The Church Fenced In: Religious Resistance and Control in Authoritarian China
The control of religious institutions is of key importance in authoritarian countries. In China, this control manifests in a system of registration and monitoring which seeks to allow religious behavior within bounds. This book project seeks to explore these boundaries, how believers perceive them, how these boundaries are circumvented, and what effect they have on broader solidarity in the face of repression. Drawing on a year of ethnographic field work in Chinese Churches, I specifically study the day to day religious activities of the Three-Self Patriotic Movement, China’s officially sanctioned Protestant religious organization.
The book investigates three related questions in its primary empirical chapters. First, it attempts to investigate how political considerations affect an individual’s choice to join a given church. Essentially, do believers perceive the stain of state involvement on state-sanctioned religious institutions? My findings with regards to Christianity show that, since new believers are largely in the dark with regards to internal church politics, political considerations are rare at the beginning of conversion processes, and only come in to play for a small subset of believers who have personal or family involvement with the Communist Party or government employment.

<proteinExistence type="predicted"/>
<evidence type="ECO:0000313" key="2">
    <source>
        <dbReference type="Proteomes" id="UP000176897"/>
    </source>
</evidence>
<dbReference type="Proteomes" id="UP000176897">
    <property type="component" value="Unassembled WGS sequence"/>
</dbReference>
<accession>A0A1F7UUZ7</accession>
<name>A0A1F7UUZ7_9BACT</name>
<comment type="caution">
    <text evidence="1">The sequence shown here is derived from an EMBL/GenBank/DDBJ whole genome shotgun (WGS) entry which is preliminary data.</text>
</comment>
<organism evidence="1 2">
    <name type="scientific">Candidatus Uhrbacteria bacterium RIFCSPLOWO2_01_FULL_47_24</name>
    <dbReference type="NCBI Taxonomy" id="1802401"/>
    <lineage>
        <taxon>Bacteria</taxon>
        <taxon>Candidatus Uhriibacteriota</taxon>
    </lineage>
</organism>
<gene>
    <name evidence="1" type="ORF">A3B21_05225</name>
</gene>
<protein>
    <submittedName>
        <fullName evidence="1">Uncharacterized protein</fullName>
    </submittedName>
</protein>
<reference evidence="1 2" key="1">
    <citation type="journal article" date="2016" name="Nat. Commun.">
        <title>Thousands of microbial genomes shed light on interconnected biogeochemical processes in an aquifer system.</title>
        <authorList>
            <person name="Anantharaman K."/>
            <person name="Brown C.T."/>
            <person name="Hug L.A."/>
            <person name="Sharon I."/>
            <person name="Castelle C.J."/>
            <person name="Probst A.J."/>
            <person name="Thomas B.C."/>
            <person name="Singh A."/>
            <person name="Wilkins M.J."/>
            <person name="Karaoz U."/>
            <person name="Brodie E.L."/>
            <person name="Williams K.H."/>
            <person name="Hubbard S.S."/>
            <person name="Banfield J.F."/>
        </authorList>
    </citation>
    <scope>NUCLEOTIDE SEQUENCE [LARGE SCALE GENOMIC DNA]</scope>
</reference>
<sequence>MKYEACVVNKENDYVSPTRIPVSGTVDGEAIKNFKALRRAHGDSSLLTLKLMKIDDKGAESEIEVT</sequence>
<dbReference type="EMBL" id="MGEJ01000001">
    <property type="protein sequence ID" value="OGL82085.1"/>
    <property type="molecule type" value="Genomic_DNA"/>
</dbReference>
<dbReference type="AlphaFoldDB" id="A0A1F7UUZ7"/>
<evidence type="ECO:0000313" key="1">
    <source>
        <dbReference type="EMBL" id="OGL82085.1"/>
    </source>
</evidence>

Second, this book investigates how individuals within the state-sanctioned church circumvent state dictates and carve out an independent space for themselves in order to remain attractive to religious adherents. Utilizing data collected during religious services on the number of sleeping congregants during sermons on different topics, I demonstrate that politically tinged, areligious sermons on the Communist Party’s preferred topics are significantly penalized by members who “vote with their eyelids.” In order to remain relevant and popular, religious elites often buck regulations in silent ways, sermonizing on forbidden topics like proselytizing or at times finding ways to engage in prohibited religious education in venues outside the church. Rather than conceptualize this as a separate “gray market” of religion, I see this as integral to the operation of the state religious sphere, as without these outlets state religious groups would wither, lose congregants and lose their usefulness to the state.
In the final empirical chapter, I examine the effect of this kind of state-sanctioned civil society group on the ability of groups to come together in solidarity when facing repression. While the early two chapters show how believers perceive the state-sanctioned Church as apolitical and seek to actively subvert political control, this chapter shows how the Three-Self Patriotic Movement still manages to achieve the state’s goal to control religious movements. Utilizing interviews with Christians who both did and did not directly experience repression, I show that the increased legibility entailed by registered with the Three-Self causes believers to rationalize repression, engage in victim blaming and fragment in the face of repression rather than come together in solidarity.
This project speaks beyond Christians in China to a wide variety of cases, to groups both religious and otherwise. It speaks to literature on why individuals join religious groups, religion under authoritarianism, social movements and repression.